Biography of Yoweri Kaguta Museveni

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Yoweri Kaguta Museveni, (born 1944,
Mbarra district, Uganda), politician who
became president of Uganda in 1986.
Museveni was born to cattle farmers
and attended missionary schools.
While studying political science and
economics at the University of Dar es
Salaam (B.A., 1970) in Tanzania , he
became chairman of a leftist student
group allied with African liberation
movements. When Idi Amin came to
power in Uganda in 1971, Museveni
returned to Tanzania in exile. There he
founded the Front for National
Salvation, which helped overthrow
Amin in 1979.
Museveni held posts in transitional
governments and in 1980 ran for
president of Uganda. When the
elections, widely believed to have been
rigged, were won by Milton Obote ,
Museveni formed the National
Resistance Movement. The resistance
eventually prevailed, and on Jan. 26,
1986, Museveni declared himself
president of Uganda. He was elected to
the post on May 9, 1996, and his
backers won control of the National
Assembly in legislative elections held
the following month. Museveni was
reelected in 2001 and again in 2006
after a constitutional amendment
passed the previous year had
eliminated established term limits for
the presidency. He was reelected
again in 2011, although the opposition
and international observers noted
problems with the polling process.
As president, Museveni helped
revitalize the country, providing
political stability, a growing economy,
and an improved infrastructure. He
instituted a number of capitalist
reforms and supported a free press.
Although Museveni initially rejected
multiparty democracy, arguing that it
would degenerate into tribal politics in
a poor African country, he accepted
the results of a 2005 referendum that
overwhelmingly supported a return to
multiparty politics; the next year the
country held its first multiparty
elections since 1980. Museveni also
implemented measures to combat
AIDS . Uganda, in fact, was one of the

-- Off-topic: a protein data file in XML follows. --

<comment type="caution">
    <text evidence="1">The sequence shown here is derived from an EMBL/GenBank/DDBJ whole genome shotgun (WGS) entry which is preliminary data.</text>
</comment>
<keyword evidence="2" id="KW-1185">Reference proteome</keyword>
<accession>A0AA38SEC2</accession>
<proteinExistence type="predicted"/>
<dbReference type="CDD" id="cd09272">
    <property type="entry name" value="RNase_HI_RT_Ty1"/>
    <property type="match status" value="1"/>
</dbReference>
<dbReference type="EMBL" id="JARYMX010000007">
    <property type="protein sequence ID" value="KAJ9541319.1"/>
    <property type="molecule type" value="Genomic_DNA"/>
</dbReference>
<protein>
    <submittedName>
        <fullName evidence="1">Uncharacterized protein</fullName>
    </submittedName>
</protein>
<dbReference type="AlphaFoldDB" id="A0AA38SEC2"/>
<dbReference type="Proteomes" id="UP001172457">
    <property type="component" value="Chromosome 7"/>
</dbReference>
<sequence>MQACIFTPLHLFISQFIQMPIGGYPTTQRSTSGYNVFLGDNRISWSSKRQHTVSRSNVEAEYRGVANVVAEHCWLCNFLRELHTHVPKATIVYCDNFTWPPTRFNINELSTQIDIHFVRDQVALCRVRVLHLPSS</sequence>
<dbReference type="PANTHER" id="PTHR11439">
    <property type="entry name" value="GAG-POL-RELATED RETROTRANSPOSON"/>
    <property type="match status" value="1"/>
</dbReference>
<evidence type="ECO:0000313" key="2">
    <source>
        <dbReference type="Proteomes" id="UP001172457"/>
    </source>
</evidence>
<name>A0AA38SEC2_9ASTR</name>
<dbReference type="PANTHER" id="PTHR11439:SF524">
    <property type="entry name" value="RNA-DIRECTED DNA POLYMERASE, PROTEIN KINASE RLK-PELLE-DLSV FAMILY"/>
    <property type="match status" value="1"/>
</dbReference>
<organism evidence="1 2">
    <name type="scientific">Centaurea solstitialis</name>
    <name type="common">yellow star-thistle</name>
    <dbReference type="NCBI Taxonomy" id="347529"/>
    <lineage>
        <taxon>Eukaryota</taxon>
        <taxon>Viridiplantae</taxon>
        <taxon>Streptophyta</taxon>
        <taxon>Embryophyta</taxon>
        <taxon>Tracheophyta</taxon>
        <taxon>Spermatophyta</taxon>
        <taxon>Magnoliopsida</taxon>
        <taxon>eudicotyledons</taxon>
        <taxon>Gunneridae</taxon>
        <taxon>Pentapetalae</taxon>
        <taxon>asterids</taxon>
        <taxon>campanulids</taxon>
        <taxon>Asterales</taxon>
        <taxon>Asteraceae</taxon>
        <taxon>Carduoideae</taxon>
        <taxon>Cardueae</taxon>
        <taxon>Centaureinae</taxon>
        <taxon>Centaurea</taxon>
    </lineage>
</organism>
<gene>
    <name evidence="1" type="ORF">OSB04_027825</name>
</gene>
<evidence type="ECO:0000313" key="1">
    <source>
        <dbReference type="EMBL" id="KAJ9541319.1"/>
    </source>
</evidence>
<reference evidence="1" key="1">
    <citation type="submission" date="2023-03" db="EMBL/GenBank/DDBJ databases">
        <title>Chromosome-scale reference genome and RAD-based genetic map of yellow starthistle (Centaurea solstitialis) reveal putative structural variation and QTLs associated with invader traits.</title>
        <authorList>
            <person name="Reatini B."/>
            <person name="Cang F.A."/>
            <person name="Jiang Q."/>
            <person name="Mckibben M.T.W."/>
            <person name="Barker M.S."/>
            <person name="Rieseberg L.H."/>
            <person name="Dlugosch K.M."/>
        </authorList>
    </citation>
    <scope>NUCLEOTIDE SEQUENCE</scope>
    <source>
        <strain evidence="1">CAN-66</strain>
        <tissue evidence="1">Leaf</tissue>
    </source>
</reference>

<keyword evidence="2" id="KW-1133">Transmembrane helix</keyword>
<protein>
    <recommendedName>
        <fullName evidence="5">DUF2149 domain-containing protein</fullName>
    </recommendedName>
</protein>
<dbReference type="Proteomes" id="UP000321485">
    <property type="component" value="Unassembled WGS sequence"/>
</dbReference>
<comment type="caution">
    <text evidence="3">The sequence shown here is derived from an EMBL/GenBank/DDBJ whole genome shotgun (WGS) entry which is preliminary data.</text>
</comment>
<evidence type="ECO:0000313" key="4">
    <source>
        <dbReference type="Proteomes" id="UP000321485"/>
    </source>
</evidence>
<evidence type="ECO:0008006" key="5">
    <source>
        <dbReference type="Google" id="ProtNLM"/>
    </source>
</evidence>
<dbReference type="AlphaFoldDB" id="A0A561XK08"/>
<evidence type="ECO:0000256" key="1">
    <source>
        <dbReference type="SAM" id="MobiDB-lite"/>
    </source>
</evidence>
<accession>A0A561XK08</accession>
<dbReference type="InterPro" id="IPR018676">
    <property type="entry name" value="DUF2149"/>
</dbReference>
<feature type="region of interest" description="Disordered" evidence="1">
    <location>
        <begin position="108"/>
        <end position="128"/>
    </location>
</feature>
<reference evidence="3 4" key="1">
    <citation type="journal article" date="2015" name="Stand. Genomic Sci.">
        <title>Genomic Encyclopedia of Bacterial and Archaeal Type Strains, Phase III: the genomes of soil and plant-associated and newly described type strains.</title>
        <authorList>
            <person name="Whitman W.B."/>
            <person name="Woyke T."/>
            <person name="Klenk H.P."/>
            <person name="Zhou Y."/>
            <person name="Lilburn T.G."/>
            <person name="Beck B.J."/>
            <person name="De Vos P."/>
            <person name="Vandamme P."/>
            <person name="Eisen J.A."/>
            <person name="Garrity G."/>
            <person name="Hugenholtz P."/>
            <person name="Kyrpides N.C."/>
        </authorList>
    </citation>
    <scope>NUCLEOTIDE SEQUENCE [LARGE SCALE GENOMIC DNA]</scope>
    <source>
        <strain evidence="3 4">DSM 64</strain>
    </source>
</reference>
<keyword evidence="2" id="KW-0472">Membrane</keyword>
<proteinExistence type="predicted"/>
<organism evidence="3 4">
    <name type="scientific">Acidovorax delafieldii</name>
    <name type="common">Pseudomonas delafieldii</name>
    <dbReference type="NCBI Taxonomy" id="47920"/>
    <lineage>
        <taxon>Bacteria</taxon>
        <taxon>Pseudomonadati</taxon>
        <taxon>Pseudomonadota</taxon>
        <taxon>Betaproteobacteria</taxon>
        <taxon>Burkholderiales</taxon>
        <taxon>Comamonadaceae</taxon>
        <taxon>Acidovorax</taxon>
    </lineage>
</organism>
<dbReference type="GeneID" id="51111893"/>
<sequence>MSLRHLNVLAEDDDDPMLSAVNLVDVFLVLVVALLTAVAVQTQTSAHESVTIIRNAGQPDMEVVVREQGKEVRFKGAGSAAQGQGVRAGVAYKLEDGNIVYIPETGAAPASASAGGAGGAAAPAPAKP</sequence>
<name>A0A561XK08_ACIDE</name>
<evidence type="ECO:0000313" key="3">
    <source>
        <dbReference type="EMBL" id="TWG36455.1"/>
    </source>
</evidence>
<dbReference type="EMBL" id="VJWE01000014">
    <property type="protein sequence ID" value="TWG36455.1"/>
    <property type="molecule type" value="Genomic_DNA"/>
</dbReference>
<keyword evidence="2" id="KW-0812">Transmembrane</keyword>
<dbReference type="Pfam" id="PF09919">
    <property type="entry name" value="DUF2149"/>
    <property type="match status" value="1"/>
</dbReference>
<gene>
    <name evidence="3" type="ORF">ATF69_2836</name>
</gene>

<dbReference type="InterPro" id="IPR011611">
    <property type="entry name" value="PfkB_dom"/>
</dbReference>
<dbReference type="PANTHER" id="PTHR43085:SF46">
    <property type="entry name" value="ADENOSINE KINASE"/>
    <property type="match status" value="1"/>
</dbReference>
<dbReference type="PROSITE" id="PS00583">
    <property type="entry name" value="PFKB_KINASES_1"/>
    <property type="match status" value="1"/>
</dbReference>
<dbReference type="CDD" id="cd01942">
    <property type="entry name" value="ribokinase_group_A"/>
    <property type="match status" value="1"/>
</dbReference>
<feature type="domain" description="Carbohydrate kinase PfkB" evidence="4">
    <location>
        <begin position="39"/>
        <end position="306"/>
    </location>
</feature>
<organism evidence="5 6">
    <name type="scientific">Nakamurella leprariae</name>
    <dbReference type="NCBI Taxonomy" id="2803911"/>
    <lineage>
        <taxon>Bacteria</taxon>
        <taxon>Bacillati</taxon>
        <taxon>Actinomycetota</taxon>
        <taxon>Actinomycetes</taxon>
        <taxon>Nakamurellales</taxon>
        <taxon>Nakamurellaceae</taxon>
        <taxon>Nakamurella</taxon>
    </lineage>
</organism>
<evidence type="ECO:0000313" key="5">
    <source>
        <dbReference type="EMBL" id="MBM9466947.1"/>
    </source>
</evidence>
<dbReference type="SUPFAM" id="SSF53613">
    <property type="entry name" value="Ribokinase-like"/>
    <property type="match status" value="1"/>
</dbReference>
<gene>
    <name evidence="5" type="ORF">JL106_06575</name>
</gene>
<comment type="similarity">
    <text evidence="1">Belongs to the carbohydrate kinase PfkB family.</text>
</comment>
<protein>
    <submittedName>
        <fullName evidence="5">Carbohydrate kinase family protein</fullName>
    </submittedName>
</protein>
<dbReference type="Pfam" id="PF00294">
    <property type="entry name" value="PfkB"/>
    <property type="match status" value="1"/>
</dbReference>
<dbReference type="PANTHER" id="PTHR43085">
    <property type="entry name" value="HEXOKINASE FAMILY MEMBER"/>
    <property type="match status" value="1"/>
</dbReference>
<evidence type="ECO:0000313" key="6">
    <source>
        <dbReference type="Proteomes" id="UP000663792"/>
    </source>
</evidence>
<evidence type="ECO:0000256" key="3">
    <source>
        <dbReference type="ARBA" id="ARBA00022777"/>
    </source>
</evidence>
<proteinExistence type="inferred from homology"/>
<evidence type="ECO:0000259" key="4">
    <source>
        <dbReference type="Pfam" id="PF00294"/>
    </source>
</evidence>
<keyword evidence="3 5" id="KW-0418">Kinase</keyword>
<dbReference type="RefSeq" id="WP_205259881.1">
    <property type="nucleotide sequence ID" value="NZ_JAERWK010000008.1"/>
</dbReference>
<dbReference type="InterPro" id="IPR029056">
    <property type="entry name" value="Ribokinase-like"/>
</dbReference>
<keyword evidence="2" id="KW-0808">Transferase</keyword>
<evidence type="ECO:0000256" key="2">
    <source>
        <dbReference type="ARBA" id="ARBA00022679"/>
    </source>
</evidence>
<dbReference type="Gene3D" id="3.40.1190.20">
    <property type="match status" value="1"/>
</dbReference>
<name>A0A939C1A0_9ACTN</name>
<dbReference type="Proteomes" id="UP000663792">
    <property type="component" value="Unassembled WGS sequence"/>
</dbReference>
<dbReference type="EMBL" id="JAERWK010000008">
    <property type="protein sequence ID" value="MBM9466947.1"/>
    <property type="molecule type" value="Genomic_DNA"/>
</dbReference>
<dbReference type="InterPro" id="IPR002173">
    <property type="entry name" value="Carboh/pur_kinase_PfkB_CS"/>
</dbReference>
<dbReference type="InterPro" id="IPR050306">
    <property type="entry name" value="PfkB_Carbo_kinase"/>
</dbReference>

first African countries to have success
battling the illness.
In his foreign policy, Museveni often
generated controversy by supporting
rebels in other African countries. He
backed Laurent Kabila , who deposed
Mobutu Sese Seko in neighbouring
Zaire (now the Democratic Republic of
the Congo) in 1997, the Tutsi exiles
who were fighting against the
government of Rwanda, and a group,
headed by one of his former
schoolmates, battling the Islamic
fundamentalist rulers of Sudan.
Museveni justified his support of rebels
by stating that his goal was to achieve
regional integration in both politics and
economics and that the downfall of
corrupt regimes was necessary to
bring about such a union.
Ironically, corruption was also an issue
in Uganda under Museveni. Over the
years, foreign and domestic support
for Museveni waned in some quarters,
with corruption being cited as one of
the problems; Museveni’s growing
intolerance with dissenting views was
another commonly cited criticism. He
also came under fire for his lack of
success with eliminating the Lord’s
Resistance Army (LRA), a militia led by
Joseph Kony that terrorized northern
Uganda for decades. Although the LRA
was largely forced out of the country,
the group continued to commit
atrocities in neighbouring countries.
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